Sendmail relay configuration on AIX

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This document describes how to set up a Sendmail e-mail gateway or relay which will be able to process incoming mail and route it to different mail servers based on domain information. The routing table is based on the Sendmail mailertable feature instead of the usual MX record based routing. This will come handy when there is a need to route mail internally in a different way than externally.

AIX configuration

Make sure “” is installed.

The file /usr/samples/tcpip/sendmail/cf/ describes a minimal sample configuration. That can be used as the basis of your configuration. Please note however that there are some dangerous default settings in that file which must be changed before deployment.

Sendmail configuration: the

I made my /etc/mail/ look like this:

To process the .mc file into a proper Sendmail configuration file,, use the following commands:


I removed three lines and added one to the sample configuration file for security before deploying it.

I removed the lines:


This is important! Leaving the promiscuous_relay feature on will make your server an open relay and thus a good host for spammers to do what they do. It being a default setting is quite unbelievable. So remember to remove it.

There is usually no need to keep the other two options, accepting unresolvable domains or unqualified senders. Those will just close some holes form spammers.

The lines I added to the sample configuration are:


The greet_pause feature makes sendmail wait for a specified amount of time at the beginning of an incoming connection, before greeting the connecting party. A value of 5000 means 5 seconds. Proper mail clients will wait for the greeting, while many spambots start flooding immediately. They will be discarded by this rule.


The authwarnings privacy flag tells sendmail to insert X-Authentication-Warnings: headers into the mail whenever it suspects that the message is not authentic.


The novrfy privacy flag will deny email address verification queries (the VRFY allows anyone to check if a user exists in your mail server – this will prevent it).


The noexpn privacy flag will deny mailing list queries (the EXPN allows anyone to check who belongs to your mailing lists – this will precent it).


The noverb privacy flag will deny requests for verbose mode, which might reveal information about your installation to an outsider.


The BAD_RCPT_THROTTLE setting will add an additional annoyance for spammers. If a specified number of recipients in a single SMTP transaction have been rejected, sendmail will sleep for one second after each subsequent RCPT command in that transaction. That will make it impractical to try and guess usernames. Legitimate mail will get delivered, though.


The CONNECTION_RATE_THROTTLE Sets the maximum number of connections permitted per second per daemon. After this many connections are accepted, further connections will be delayed. It will protect agains denial-of-service attacks and spammers opening hundreds of connections to your server.

Allow incoming mail relay

Add the domains you wish to serve to /etc/mail/local-host-names:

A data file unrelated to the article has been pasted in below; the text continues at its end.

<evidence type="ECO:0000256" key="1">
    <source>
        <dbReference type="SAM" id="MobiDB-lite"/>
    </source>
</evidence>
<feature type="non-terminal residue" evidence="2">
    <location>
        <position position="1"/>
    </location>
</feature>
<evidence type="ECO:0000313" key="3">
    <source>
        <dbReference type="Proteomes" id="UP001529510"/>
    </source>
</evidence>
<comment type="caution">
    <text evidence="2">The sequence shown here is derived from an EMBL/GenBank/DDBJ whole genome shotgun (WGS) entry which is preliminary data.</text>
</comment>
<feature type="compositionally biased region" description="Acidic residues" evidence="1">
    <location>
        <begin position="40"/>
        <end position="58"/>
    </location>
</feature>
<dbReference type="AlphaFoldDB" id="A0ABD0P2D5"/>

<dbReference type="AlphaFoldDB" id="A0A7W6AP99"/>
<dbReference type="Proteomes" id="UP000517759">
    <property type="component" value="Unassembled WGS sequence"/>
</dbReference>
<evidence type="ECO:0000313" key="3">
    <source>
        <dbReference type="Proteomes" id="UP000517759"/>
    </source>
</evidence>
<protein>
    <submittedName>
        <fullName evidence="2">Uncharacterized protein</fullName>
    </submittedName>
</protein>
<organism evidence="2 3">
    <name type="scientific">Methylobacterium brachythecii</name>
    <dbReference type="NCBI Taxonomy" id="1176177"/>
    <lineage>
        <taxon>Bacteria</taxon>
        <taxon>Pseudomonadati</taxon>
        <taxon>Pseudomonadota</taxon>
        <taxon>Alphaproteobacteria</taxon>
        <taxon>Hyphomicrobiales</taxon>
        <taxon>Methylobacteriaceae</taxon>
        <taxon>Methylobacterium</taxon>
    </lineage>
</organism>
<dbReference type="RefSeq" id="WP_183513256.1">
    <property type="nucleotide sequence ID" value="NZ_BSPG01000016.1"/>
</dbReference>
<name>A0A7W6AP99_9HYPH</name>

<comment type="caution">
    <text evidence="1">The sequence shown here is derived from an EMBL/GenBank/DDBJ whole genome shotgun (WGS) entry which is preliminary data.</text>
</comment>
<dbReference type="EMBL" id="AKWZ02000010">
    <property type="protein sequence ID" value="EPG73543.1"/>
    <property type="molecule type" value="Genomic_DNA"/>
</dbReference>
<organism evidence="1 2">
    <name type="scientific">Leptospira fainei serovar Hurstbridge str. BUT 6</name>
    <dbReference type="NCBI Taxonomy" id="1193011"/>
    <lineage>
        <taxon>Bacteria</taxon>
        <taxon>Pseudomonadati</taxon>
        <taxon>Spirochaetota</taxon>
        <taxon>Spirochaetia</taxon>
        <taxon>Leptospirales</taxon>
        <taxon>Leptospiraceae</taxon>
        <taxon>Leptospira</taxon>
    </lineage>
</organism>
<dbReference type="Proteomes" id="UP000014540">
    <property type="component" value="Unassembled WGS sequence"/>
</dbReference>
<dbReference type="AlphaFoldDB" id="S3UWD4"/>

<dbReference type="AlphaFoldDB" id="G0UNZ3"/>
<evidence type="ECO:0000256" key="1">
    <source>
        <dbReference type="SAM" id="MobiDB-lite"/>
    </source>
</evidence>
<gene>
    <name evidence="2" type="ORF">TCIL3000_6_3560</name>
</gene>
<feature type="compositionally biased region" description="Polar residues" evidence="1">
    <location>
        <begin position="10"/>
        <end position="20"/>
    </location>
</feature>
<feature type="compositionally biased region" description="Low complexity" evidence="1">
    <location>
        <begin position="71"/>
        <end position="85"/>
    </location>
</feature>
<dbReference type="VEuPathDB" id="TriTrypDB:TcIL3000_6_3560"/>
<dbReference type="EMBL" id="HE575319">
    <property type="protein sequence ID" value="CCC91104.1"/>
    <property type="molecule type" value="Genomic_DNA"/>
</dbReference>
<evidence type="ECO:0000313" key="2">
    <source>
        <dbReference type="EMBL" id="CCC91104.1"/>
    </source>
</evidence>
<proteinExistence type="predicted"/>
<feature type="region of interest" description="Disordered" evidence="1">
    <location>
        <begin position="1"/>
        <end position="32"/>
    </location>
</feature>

Domain-based routing: the mailertable

This is a feature that allows you to route mail to certain domains via given mail gateways.

The /etc/mail/mailertable could look like this (please edit before deploying):

Allow incoming relay: the access

The mail domains your server is allowed to relay from outside (the Internet) must be listed in the /etc/mail/access

This feature needs the access_db feature to be enabled in

Don’t put these domains in the /etc/mail/local-hosts file (you should put there only the mail domains your host will receive itself).

Allow outgoing relay (optional)

This part is optional but useful. If you want hosts in your internal network to be able to use the server as an outgoing relay, add the hosts to the file /etc/mail/access:

Other configuration files

Also, create some files sendmail wants to see in /etc/mail:

Make the configuration files readable by everybody:

Make sure your /etc/syslog.conf includes a line like:

That will put mail related entries into their own log file.

Updating configuration with make

To keep configuration files and Sendmail database files up to date, I usually create a Makefile which includes the rules to compile all changed configuration files. This is what I used here. The contents of /etc/mail/Makefile look like this:

That way, after you make changes to configuration files, just go to /etc/mail and run make. That will update all configuration files as needed. Give the sendmail process a kill -HUP after that to make it read its configuration again.

Running Sendmail

Start command:

Stop command:

Update configuration (see section above):

See the queue:

Watch your mail log:

Watch while Sendmail processes the mail queue:

Routing your mail: the DNS records

When your new relay server is up and running, and verified to work correctly, it is time to update the DNS records of the domains to route mail through your new server(s).

The second part is needed only if you configured two servers. The number “10” there is priority. By giving both servers the same priority, incoming mail will be split somewhat equally between them.

Also make sure your own domain has A records for the mail server:

And third, it is also crucial to add your servers to your IP network’s reverse lookup DNS zone. In this example case it would be the domain:

A reverse mapping is needed, because a lot of Internet’s mail servers are configured to check for its existence. This, once again, to make life harder for spammers.

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